In early September, the Biden administration announced its “Path out of the Pandemic” which, among other components of the Plan, included a vaccination mandate for certain health care settings.  On November 4, 2021, the Centers for Medicare & Medicaid Services (“CMS”) announced the publication of the Omnibus COVID-19 Health Care Staff Vaccination Interim Final Rule (“IFR”). The IFR will be formally published in the Federal Register on November 5, 2021.  Because CMS issued the emergency regulation as an Interim Final Rule, the rule will become effective upon publication.

Unlike the OSHA COVID-19 Vaccination and Testing Emergency Temporary Standard, also announced on November 4th, the CMS IFR is more narrow in application in that it only applies to Medicare and Medicaid-certified providers and suppliers (collectively “facilities”) that are regulated under the Medicare Conditions of Participation, Conditions for Coverage or Requirements for Participation for 21 types of providers and suppliers.  Specifically, the IFR directly regulates the following facilities:

  • Ambulatory surgery centers;
  • Hospices;
  • Psychiatric residential treatment facilities;
  • Programs of All-Inclusive Care for the Elderly;
  • Hospitals;
  • Long Term Care Facilities;
  • Intermediate Care Facilities for Individuals with Intellectual Disabilities;
  • Home Health Agencies;
  • Comprehensive Outpatient Rehabilitation Facilities;
  • Clinics, rehabilitation agencies, and public health agencies as providers of outpatient PT and Speech services;
  • Community Mental Health Centers;
  • Home Infusion Therapy suppliers;
  • Rural Health Clinics/Federally Qualified Health Centers; and
  • End Stage Renal Disease Facilities

The IFR does not directly apply to other health care entities, such as physician offices, that are not regulated by CMS.  However, depending on the number of employees, physician offices could possibly be covered by the OSHA ETS.

The IFR vaccination requirement essentially applies to all staff regardless of clinical responsibility or patient contact.  In addition to employees at a facility, the requirements would also apply to licensed practitioners providing care at the facility, students, trainees, volunteers, and persons that provide care, treatment, or other services to the facility under contract or by other arrangement.  It should be noted that there are some exceptions for persons providing services to a facility under arrangement (for example a repair person providing periodic services to a facility); however, such exceptions should be evaluated on a case-by-case basis.  Additionally, facility staff that perform services exclusively (100%) outside of the facility setting would not be required to receive the vaccination.  Finally, the IFR also allows for exemptions for staff members with recognized medical conditions for which vaccines are contraindicated and staff members with sincere religious beliefs. Medical and religious exemptions would be analyzed under well-known employment law concepts set forth in Federal law.  Interestingly, in FAQs to the IFR, CMS specifically, points out that exemptions should not be provided to staff for the sole purpose of evading vaccination.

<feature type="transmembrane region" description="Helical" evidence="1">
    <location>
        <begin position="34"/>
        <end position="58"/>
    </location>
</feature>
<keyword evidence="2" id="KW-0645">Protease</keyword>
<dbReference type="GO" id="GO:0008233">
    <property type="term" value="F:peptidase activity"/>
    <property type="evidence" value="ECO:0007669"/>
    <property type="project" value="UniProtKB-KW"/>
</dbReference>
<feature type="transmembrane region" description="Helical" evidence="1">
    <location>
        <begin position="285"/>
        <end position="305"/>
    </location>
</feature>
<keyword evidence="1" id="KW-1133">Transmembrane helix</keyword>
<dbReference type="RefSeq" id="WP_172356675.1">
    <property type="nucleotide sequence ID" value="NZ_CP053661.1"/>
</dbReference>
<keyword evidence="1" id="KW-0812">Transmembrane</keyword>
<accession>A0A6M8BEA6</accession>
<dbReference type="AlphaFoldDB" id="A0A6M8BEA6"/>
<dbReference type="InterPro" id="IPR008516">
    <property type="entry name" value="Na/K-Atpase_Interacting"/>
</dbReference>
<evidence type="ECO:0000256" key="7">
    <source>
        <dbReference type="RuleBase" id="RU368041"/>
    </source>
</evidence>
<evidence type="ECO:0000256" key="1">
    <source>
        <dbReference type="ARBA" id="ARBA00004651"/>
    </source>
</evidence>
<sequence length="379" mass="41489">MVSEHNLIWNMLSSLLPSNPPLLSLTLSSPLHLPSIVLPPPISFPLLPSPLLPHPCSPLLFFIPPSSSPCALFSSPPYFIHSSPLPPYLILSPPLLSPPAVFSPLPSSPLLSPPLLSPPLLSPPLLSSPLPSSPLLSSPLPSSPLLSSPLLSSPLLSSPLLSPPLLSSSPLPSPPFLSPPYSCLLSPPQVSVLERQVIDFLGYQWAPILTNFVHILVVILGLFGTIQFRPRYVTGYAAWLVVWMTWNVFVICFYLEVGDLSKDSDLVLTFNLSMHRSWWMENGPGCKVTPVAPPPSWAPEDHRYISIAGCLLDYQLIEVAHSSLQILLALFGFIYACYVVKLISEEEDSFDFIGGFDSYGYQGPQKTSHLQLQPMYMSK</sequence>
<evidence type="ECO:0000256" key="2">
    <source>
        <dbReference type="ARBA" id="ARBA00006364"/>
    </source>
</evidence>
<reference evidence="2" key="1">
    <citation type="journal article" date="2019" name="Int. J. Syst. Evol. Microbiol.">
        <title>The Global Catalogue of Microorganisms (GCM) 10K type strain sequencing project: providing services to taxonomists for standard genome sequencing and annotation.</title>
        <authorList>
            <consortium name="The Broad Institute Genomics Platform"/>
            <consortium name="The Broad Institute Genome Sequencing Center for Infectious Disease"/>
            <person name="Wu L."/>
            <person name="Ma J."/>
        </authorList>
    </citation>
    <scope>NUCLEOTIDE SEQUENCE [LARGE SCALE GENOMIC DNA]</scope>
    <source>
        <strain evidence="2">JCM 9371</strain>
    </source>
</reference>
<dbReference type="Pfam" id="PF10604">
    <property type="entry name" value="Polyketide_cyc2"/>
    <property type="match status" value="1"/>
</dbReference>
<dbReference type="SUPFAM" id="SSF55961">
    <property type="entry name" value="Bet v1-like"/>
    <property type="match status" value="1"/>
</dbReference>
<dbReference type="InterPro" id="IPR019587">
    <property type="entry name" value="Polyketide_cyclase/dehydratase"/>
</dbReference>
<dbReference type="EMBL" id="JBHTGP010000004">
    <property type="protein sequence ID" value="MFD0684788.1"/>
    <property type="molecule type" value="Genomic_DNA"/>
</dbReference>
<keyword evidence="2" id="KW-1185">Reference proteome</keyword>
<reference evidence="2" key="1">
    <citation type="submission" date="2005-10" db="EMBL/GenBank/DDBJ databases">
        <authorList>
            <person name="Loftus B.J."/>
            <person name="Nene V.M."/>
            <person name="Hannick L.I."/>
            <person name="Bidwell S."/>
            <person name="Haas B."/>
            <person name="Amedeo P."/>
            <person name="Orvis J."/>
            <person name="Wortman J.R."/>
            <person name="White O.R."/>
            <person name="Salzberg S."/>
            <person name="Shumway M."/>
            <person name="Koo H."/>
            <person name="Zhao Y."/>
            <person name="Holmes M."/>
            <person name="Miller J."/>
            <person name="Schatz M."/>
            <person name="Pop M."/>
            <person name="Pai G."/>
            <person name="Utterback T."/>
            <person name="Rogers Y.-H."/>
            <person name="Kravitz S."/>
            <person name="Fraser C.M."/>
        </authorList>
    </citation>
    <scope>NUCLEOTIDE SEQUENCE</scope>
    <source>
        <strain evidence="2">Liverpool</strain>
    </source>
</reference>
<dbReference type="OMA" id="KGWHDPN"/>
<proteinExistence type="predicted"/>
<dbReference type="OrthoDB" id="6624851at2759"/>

From a timing perspective, the IFR requires covered facilities to establish a process to fulfill the applicable staff vaccination requirements in two, 30-day, phases.  Phase 1 will begin upon publication of the IFR in the Federal Register (November 5, 2021) and will require all staff at covered facilities to receive the first dose of a multi-dose vaccine (Pfizer and/or Moderna) or a single dose of the Johnson & Johnson vaccine on or before December 5, 2021.  Staff receiving a multi-dose vaccine must receive their second vaccination on or before January 4, 2022.

Covered facilities falling to comply with all the requirements of the IFR are subject to civil monetary penalties, denial of payment and possibly termination from the Medicare and Medicaid programs. CMS does point out, however, that termination would only occur after the providing the facility in question with an opportunity to make corrections and come into compliance.

Finally, with regard to the IFR’s interaction with state laws that might prohibit vaccine mandates, CMS points to the Supremacy Clause of the U.S. Constitution as pre-empting any contrary state law. As to potential conflicts with other Federal regulations, such as the OSHA ETS, CMS indicates that covered facilities should look to the requirements of the IFR.

Covered facilities should promptly review the guidance put out by CMS and seek the assistance of qualified legal counsel as necessary.


This publication is for general information only. It is not legal advice, and legal counsel should be contacted before any action is taken that might be influenced by this publication.

About Gunster

Gunster, Florida’s law firm for business, provides full-service legal counsel to leading organizations and individuals from its 11 offices statewide. Established in 1925, the firm has expanded, diversified and evolved, but always with a singular focus: Florida and its clients’ stake in it. A magnet for business-savvy attorneys who embrace collaboration for the greatest advantage of clients, Gunster’s growth has not been at the expense of personalized service but because of it. The firm serves clients from its offices in Boca Raton, Fort Lauderdale, Jacksonville, Miami, Orlando, Palm Beach, Stuart, Tallahassee, Tampa, Vero Beach, and its headquarters in West Palm Beach. With over 200 attorneys and 200 committed support staff, Gunster is ranked among the National Law Journal’s list of the 500 largest law firms and has been recognized as one of the Top 100 Diverse Law Firms by Law360. More information about its practice areas, offices and insider’s view newsletters is available at


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